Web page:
“Tell us about a teacher who had a real impact on your life…How is your life different today because of him..”
At a stretch, I think I could probably recall at least something about most of the teachers I’ve had, but there are only two who I could say had any discernible impact on the way my life has turned out.
Amongst the also-rans, I particularly remember this motley crew:
- Mr M–, who taught music at primary school. Ex-RAF. Firmly believed that the inability of an eight year old to sing a middle C on demand was prima facie evidence that the whole country was going to the dogs, and had been since VE Day.
- Mr A–, who taught ancient history in the first two years of secondary school. Ex-Army. Firmly believed that the only way for an eleven-year old boy to learn anything was to copy down, with unquestioning assiduousness, everything he wrote on the blackboard in his neat, tiny script.
- Mr W–, who taught French in third year. Could have been an ex-refugee. Memorable only for summing up my whole life in one withering, but fair, end-of-term report: ‘weak but tries‘. Thanks for that.
- Mr G–, the headmaster. Ex international rugby player. Possessed an utterly resolute Old Testament faith, given modern expression in his immovable belief that not only moral rectitude but also basic intelligence was in direct proportion of the shortness of ones hair and the shininess of ones shoes (black, definitely no slip-ons).
And then there was Ang (another Mr G–) and Twi (Mr S–). These were the big guns, who did not trouble themselves with anyone but A-level candidates. Twi taught English, while Ang was head of both History and Economics.
A-level courses lasted two years, and at my school you chose four subjects for your first – Lower Sixth – year, after which one of them had to be dropped to focus on the others in the Sixth.
My initial A-level choices pretty much made themselves. Science was never a viable option (just didn’t get it; still don’t) and the already stated views of Mr W– on my linguistic ability effectively ruled out Languages. By default, that left just four choices – or, in other words, no choice at all: English, Geography and History, in each of which I had demonstrated reasonable proficiency, and Economics, which was only taught at A-level.
Twi was undoubtedly the nicest teacher I ever had. He was relaxed and funny, but still highly effective. He was probably the only master in the whole school whose reaction to spotting one of his pupils asleep (admittedly during a particularly, albeit inescapably, dull exposition on the historical background of ‘Coriolanus’) was simply to lob a piece of chalk at him and say “for God’s sake, H–, I don’t mind you sleeping but please try not to snore”. Either of the Mr Gs would probably have had him strung up.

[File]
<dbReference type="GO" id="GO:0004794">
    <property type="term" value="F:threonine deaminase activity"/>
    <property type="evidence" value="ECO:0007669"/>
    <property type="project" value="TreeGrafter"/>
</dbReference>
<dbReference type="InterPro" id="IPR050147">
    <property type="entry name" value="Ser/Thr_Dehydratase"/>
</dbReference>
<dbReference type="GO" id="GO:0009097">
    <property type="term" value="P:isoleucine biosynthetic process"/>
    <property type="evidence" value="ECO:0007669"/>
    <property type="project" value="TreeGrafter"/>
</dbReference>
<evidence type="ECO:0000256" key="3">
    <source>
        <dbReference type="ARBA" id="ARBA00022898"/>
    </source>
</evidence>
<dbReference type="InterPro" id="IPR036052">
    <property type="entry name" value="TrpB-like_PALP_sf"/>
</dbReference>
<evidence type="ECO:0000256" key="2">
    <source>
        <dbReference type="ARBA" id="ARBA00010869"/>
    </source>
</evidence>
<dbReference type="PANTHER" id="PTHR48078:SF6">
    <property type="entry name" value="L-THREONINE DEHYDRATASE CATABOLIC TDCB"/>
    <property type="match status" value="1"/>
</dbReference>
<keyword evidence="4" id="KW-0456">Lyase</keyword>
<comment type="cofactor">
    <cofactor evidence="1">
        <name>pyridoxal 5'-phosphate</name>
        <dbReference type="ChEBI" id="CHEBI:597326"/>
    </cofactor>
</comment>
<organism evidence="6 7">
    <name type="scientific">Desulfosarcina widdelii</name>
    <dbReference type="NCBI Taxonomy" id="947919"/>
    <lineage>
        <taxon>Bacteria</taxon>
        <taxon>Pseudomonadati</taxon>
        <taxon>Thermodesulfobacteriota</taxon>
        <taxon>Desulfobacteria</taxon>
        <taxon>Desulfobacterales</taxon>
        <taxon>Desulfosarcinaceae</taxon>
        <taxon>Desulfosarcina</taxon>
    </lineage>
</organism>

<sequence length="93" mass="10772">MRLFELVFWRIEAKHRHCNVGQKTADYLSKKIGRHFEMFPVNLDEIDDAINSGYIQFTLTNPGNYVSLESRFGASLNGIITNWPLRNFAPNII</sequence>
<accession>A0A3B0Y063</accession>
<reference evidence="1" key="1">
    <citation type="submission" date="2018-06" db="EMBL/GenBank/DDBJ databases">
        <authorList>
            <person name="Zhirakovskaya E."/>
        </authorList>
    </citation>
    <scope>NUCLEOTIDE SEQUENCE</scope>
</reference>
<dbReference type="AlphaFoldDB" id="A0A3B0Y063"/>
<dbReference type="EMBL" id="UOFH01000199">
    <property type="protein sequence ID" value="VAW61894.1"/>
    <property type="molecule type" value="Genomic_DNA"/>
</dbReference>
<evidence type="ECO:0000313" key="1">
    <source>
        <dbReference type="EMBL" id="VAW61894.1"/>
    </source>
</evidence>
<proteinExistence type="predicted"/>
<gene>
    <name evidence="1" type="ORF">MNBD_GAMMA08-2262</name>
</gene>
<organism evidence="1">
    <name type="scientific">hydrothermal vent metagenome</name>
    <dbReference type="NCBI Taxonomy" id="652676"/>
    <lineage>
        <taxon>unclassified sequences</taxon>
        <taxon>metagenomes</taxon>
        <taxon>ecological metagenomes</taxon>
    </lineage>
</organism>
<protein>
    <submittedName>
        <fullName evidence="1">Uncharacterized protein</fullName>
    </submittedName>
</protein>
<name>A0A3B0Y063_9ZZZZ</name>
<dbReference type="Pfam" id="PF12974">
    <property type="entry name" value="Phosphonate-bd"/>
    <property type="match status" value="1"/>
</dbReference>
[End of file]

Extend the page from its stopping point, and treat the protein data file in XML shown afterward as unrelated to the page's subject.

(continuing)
English had always been my best subject, ever since I started primary school, and I think I was quite good at it. Twi certainly thought so too and encouraged me to think seriously about taking A level and then staying on into the Upper Sixth, a heady zone reserved exclusively for those deemed fit to sit ‘Schols’: the Oxbridge entrance exams. It was a very tempting prospect.
But to do that I would have to drop one of my other subjects. In retrospect, if I had had an ounce of sense I would have given up Geography. However, the problem there was twofold: firstly, I actually enjoyed it in a funny kind of way and, secondly, my form master in Lower Sixth was also the head of the Geography department, an affable cove known as ‘Barrel’. He was keen that I carried on with Geography.
Ang too was ex-Army, and deployed his military background by also being the CO of the school cadet corps. How to describe his teaching style? Imagine Yosemite Sam on amphetamines, although fortunately armed with a blackboard duster rather than a pair of Colt 45s.
He was a whirlwind, forever shooting off rapid-fire questions and woe betide you if you couldn’t come straight back with the correct answer. ‘Well, you’re a right ball of fire, aren’t you?’ would be his withering response to any hesitation or other perceived shortcoming. He was terrifying, but he got the job done. You certainly wouldn’t want him mad at you.
The prospect of having to tell him that I was going to drop Economics or History, given that I would be at his mercy in my final year not only for the other subject, but also because he was going to be my form master, was not something I relished.
So, I didn’t.
I agonised about what to do, but finally – and to my lasting shame – I took the soft option and told Twi that I was going to drop English. He was kind enough to express his regret and even look a little disappointed.
There’s a part of me that will always wonder whether I could have made it to the dreaming spires and from there who knows? A nice professorship, college master, a few books under my belt. Maybe even a groundbreaking TV series on the modern relevance of Thomas Hardy. Probably not Celebrity Big Brother, though (too famous).
But it wasn’t to be.
I scraped a pass at Geography but got good enough grades in the Ang-taught subjects to get me into University. Most importantly, the fact that I had at least an A-level in Economics (which would certainly have been the one to be given up) proved sufficient to con future employers into believing that I might know something about markets and investment.
And without that, I might not be sat here now in Tranquility Base, able to have retired at a reasonable age and mulling about what might have been if I had had the balls to stand up to Ang.
And for that I will always be grateful to him.